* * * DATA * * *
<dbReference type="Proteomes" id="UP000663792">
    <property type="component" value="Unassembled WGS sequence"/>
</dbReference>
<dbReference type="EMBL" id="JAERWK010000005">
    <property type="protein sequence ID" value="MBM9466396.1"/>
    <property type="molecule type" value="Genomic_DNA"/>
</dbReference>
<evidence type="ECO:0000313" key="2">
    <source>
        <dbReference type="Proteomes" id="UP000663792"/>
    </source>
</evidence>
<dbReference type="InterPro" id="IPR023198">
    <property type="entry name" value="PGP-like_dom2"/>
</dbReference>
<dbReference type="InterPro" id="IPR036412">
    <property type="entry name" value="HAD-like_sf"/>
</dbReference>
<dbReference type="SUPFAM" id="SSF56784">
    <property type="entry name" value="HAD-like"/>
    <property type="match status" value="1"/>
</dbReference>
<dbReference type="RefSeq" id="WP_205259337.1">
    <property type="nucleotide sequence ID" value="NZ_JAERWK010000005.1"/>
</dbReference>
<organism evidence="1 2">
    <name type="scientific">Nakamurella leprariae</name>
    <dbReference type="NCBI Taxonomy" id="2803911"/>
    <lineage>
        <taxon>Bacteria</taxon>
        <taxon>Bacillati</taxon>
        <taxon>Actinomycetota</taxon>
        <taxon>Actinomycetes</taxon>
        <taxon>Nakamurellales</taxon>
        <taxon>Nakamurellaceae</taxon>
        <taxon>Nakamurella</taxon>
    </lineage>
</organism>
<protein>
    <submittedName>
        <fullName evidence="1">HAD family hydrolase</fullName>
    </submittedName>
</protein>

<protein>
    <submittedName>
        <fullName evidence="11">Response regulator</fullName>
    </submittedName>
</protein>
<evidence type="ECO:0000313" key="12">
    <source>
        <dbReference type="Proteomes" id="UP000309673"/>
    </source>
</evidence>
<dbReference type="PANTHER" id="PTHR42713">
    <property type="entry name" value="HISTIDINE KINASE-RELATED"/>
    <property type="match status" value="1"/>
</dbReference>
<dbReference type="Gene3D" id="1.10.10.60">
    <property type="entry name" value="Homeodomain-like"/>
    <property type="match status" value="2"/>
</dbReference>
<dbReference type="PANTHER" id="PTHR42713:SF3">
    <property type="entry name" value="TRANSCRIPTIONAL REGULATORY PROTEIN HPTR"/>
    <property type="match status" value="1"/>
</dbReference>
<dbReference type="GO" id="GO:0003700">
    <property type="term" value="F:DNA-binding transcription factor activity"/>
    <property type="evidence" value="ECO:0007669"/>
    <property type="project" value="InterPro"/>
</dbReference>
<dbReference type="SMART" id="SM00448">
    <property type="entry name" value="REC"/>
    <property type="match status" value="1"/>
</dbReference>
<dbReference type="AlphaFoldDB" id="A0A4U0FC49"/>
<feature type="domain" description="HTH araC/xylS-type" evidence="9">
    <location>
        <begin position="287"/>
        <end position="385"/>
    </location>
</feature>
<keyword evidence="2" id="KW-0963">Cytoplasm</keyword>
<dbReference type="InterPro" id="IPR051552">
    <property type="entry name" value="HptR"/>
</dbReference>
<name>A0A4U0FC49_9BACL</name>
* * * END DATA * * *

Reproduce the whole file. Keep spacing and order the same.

<dbReference type="Proteomes" id="UP000663792">
    <property type="component" value="Unassembled WGS sequence"/>
</dbReference>
<dbReference type="EMBL" id="JAERWK010000005">
    <property type="protein sequence ID" value="MBM9466396.1"/>
    <property type="molecule type" value="Genomic_DNA"/>
</dbReference>
<evidence type="ECO:0000313" key="2">
    <source>
        <dbReference type="Proteomes" id="UP000663792"/>
    </source>
</evidence>
<dbReference type="InterPro" id="IPR023198">
    <property type="entry name" value="PGP-like_dom2"/>
</dbReference>
<dbReference type="InterPro" id="IPR036412">
    <property type="entry name" value="HAD-like_sf"/>
</dbReference>
<dbReference type="SUPFAM" id="SSF56784">
    <property type="entry name" value="HAD-like"/>
    <property type="match status" value="1"/>
</dbReference>
<dbReference type="RefSeq" id="WP_205259337.1">
    <property type="nucleotide sequence ID" value="NZ_JAERWK010000005.1"/>
</dbReference>
<organism evidence="1 2">
    <name type="scientific">Nakamurella leprariae</name>
    <dbReference type="NCBI Taxonomy" id="2803911"/>
    <lineage>
        <taxon>Bacteria</taxon>
        <taxon>Bacillati</taxon>
        <taxon>Actinomycetota</taxon>
        <taxon>Actinomycetes</taxon>
        <taxon>Nakamurellales</taxon>
        <taxon>Nakamurellaceae</taxon>
        <taxon>Nakamurella</taxon>
    </lineage>
</organism>
<protein>
    <submittedName>
        <fullName evidence="1">HAD family hydrolase</fullName>
    </submittedName>
</protein>

<protein>
    <submittedName>
        <fullName evidence="11">Response regulator</fullName>
    </submittedName>
</protein>
<evidence type="ECO:0000313" key="12">
    <source>
        <dbReference type="Proteomes" id="UP000309673"/>
    </source>
</evidence>
<dbReference type="PANTHER" id="PTHR42713">
    <property type="entry name" value="HISTIDINE KINASE-RELATED"/>
    <property type="match status" value="1"/>
</dbReference>
<dbReference type="Gene3D" id="1.10.10.60">
    <property type="entry name" value="Homeodomain-like"/>
    <property type="match status" value="2"/>
</dbReference>
<dbReference type="PANTHER" id="PTHR42713:SF3">
    <property type="entry name" value="TRANSCRIPTIONAL REGULATORY PROTEIN HPTR"/>
    <property type="match status" value="1"/>
</dbReference>
<dbReference type="GO" id="GO:0003700">
    <property type="term" value="F:DNA-binding transcription factor activity"/>
    <property type="evidence" value="ECO:0007669"/>
    <property type="project" value="InterPro"/>
</dbReference>
<dbReference type="SMART" id="SM00448">
    <property type="entry name" value="REC"/>
    <property type="match status" value="1"/>
</dbReference>
<dbReference type="AlphaFoldDB" id="A0A4U0FC49"/>
<feature type="domain" description="HTH araC/xylS-type" evidence="9">
    <location>
        <begin position="287"/>
        <end position="385"/>
    </location>
</feature>
<keyword evidence="2" id="KW-0963">Cytoplasm</keyword>
<dbReference type="InterPro" id="IPR051552">
    <property type="entry name" value="HptR"/>
</dbReference>
<name>A0A4U0FC49_9BACL</name>